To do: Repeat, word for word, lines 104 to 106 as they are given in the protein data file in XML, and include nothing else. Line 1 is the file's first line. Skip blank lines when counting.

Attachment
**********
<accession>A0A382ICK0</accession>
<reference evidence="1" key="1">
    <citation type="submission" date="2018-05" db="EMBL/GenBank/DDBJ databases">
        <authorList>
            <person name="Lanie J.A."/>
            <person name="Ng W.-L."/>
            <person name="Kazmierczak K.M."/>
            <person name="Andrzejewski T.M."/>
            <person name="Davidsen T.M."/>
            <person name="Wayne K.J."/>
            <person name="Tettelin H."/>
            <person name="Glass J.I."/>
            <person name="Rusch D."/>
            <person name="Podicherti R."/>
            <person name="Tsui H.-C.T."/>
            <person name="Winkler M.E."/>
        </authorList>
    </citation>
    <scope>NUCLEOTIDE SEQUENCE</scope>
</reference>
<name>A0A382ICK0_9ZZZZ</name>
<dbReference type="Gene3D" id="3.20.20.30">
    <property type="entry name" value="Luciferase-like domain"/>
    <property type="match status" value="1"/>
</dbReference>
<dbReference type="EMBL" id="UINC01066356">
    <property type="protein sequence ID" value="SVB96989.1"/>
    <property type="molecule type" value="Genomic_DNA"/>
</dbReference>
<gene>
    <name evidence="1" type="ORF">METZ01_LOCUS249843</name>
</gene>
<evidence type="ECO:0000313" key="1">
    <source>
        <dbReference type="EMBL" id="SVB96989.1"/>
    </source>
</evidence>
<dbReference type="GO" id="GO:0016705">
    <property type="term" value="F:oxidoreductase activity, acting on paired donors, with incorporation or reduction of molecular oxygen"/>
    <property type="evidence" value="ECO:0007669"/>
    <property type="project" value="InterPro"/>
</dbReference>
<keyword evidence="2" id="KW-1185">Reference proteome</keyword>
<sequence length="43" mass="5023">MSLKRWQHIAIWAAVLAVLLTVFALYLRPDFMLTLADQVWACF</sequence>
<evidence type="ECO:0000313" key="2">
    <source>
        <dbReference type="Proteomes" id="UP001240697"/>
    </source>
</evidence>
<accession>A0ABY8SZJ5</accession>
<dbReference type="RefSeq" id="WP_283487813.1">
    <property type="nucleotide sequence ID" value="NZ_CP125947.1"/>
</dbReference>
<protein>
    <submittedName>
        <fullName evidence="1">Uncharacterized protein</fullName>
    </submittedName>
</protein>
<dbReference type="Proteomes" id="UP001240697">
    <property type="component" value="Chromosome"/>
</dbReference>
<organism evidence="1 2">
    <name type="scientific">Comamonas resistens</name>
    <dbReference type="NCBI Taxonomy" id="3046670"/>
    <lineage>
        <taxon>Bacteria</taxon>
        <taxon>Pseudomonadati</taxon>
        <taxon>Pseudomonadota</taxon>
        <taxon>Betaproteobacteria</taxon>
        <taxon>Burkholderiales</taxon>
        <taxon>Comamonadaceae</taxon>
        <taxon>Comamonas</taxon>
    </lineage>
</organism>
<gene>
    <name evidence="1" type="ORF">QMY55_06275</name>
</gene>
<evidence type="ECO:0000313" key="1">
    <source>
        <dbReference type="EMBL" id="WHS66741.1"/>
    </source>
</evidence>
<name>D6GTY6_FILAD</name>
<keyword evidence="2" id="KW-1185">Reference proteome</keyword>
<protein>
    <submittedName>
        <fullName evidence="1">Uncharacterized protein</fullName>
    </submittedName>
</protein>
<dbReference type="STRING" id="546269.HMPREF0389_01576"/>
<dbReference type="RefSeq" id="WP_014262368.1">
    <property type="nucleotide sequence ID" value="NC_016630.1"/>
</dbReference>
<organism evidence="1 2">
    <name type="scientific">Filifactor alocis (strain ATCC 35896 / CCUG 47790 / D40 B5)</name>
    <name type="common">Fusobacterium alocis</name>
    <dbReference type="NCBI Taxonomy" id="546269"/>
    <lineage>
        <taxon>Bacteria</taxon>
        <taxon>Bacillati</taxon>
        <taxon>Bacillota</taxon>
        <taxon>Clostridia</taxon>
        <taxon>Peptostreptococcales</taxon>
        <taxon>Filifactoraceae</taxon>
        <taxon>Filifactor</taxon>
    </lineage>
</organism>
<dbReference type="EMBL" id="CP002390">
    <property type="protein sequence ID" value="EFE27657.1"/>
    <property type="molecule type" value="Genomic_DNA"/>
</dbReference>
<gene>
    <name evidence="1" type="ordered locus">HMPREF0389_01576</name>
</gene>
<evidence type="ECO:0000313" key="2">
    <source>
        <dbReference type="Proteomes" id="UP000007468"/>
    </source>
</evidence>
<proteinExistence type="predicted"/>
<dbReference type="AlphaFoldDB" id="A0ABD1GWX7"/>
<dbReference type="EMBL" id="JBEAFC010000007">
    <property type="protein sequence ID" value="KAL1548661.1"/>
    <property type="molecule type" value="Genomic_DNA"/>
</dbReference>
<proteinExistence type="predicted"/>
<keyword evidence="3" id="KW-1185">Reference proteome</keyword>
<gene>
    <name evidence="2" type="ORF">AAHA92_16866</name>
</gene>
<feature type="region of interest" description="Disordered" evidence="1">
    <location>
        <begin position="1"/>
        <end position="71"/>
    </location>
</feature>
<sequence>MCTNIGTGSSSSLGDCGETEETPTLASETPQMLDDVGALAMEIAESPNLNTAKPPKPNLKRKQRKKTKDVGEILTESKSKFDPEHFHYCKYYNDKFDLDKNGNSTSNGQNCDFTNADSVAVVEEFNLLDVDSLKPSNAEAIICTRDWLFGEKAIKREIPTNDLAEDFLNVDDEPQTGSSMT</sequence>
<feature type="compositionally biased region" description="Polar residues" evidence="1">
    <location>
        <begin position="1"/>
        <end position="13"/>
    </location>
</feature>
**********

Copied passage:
        <taxon>Filifactoraceae</taxon>
        <taxon>Filifactor</taxon>
    </lineage>